There are not a ton of big openings at the moment so with the Boilermakers reportedly off the table, it might be a long offseason for the former LSU coach. Western Kentucky’s Jeff Brohm and Western Michigan’s P.J. Fleck have been the two biggest names mentioned with the Purdue search but it appears unlikely any movement happens before this weekend.
Thamel also mentions Miles could be in the mix at Houston, which would be fascinating given his years at Oklahoma State and over a decade spent a few hours East in Baton Rouge. Either way, it looks like the carousel has a few more spins left in it this month.
Win or lose Saturday, Western Kentucky may have already lost its head coach. Reportedly.
Speculation had been mounting late Thursday night and on into Friday morning that Purdue had zeroed in on WKU’s Jeff Brohm as its next head coach. One Indianapolis radio personality even went so far as to call Brohm-to-Purdue all but a done deal.
That said, Rick Bozich of WDRB in Louisville subsequently reported that a source close to Brohm claimed that Dakich’s tweet “is 100-percent not true. It’s completely false.” The source did allow that, once the coach’s team finishes up the regular season, “[h]e’ll consider his future after that.”
Brohm, incidentally, is not represented by an agent, per Bozich.
Given Brohm’s connections to that area of the country — he played at Louisville and coached at his alma mater as well — he could also wait to see how the situation at Cincinnati plays out. Tommy Tuberville’s buyout with the Bearcats will be substantially reduced the middle of next week, and Brohm could very well be in play as a replacement.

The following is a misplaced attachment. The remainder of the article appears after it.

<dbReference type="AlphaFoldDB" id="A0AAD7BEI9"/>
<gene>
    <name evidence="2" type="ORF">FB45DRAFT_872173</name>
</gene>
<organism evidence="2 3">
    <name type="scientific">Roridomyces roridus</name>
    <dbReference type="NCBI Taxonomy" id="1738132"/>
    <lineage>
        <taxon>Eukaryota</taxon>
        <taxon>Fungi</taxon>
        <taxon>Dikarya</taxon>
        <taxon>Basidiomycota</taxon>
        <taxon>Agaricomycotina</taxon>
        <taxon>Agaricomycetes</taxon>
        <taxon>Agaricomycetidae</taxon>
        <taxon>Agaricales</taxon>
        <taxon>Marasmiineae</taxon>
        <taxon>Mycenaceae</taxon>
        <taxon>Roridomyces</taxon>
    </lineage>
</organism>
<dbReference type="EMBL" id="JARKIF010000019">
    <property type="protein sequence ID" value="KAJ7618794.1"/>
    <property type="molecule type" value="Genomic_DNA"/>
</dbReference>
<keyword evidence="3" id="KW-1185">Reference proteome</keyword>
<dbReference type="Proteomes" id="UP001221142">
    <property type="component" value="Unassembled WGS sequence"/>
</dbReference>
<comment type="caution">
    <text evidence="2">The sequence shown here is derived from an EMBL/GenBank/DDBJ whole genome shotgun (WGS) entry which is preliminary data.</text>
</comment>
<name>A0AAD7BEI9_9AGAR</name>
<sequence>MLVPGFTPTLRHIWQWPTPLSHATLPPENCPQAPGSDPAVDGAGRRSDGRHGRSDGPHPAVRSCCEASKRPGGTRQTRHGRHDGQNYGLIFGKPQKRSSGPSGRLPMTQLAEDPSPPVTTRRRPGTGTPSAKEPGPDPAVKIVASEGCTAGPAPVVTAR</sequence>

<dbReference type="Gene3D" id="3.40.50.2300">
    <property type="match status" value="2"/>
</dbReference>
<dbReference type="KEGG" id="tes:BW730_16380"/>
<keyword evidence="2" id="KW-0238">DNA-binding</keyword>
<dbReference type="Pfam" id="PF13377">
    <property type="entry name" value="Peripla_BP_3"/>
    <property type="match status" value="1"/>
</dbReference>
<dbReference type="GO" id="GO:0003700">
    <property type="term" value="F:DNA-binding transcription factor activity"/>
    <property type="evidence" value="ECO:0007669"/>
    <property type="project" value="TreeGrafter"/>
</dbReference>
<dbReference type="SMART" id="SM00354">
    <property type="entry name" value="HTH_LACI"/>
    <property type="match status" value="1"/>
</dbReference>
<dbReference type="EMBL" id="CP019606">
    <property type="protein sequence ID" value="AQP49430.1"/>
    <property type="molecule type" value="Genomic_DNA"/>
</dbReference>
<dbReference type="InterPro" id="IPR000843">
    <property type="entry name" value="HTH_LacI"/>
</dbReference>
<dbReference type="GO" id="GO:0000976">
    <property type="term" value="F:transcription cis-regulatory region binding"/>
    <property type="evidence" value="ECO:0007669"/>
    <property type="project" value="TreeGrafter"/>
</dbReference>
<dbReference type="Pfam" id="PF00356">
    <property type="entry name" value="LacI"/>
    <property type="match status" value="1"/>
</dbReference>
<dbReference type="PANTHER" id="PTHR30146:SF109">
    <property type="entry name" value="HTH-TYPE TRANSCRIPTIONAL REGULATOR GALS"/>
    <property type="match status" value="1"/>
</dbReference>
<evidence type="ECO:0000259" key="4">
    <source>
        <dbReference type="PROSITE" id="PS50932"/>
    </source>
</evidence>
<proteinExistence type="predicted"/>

In Brohm’s three seasons in Bowling Green, the Hilltoppers 29 games and one Conference USA championship. WKU could add a second consecutive title as they will face Louisiana Tech in the league championship game Saturday.
Western Michigan’s P.J. Fleck has been the name most connected to the Purdue opening. The Boilermakers could talk to Fleck saturday, after WMU’s MAC championship game appearance against Ohio Friday night. Depending on how such a conversation, if it even happens, goes would determine what if anything would happen on the Brohm front.
Les Miles has also been mentioned as a possibility at Purdue as well.
Two Power Five openings were officially closed Saturday. In the very near future, yet another one could come open.
Heading into the latest Civil War matchup with Oregon State, Mark Helfrich, according to some, was fighting for his coaching life. After Oregon’s 34-24 loss in the rivalry game, it’s seemingly when not if Helfrich is offed by the Ducks.
From USA Today‘s Dan Wolken and George Schroeder:
Oregon has made preparations for a coaching search that will follow the eventual firing of Mark Helfrich, but the school has not officially pulled the trigger on the move as of late Saturday night, multiple people with knowledge of the process tell USA TODAY Sports.
Given the fragility of Oregon’s season ticket base and the potential for things to get even worse, Oregon officials are coming to terms with the necessity of making a change.
Helfrich just completed his fourth season as the Ducks’ head coach. After going 11-2 in his first season and 13-2 the second, the latter of which resulted in an appearance in the first College Football Playoff championship game, Helfrich has guided the Ducks to an eight-win season last year and four wins this year.
The four wins are the fewest for the program since 1991.
Should Helfrich be fired, Western Michigan’s P.J. Fleck, Purdue’s top target, would be a highly sought-after option for the program. If Brian Kelly and Notre Dame, as was intimated Saturday night, part ways, both the Irish and the Ducks could find themselves in a bidding war for the 35-year-old Illinois native.
A Helfrich dismissal would also bring another round of Chip Kelly rumors back into play. Yippie?